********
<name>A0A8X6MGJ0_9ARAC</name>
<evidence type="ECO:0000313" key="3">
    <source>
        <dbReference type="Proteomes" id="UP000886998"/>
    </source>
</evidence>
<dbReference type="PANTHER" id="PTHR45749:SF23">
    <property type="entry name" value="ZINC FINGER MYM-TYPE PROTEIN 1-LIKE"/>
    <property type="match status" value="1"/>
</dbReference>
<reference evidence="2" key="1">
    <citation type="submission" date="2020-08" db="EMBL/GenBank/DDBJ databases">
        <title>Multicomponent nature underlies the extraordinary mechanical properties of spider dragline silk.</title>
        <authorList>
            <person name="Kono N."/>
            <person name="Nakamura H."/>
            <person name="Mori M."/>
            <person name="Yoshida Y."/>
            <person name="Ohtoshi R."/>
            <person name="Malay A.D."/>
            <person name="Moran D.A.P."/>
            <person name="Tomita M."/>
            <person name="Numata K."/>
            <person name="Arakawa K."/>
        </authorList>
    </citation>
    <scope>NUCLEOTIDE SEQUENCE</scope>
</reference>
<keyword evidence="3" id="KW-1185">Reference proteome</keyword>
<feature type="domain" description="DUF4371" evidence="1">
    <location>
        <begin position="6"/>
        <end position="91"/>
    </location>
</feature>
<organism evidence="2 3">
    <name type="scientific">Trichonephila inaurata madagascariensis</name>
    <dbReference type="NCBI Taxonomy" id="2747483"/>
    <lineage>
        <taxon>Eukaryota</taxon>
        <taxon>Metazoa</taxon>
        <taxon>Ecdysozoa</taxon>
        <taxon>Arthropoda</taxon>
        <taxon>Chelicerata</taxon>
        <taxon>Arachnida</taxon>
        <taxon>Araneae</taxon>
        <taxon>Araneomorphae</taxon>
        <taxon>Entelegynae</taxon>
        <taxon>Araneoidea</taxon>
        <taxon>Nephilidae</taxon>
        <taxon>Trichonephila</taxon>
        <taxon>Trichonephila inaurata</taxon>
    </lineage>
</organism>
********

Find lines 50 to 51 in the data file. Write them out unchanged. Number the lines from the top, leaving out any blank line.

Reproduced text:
        <taxon>Nephilidae</taxon>
        <taxon>Trichonephila</taxon>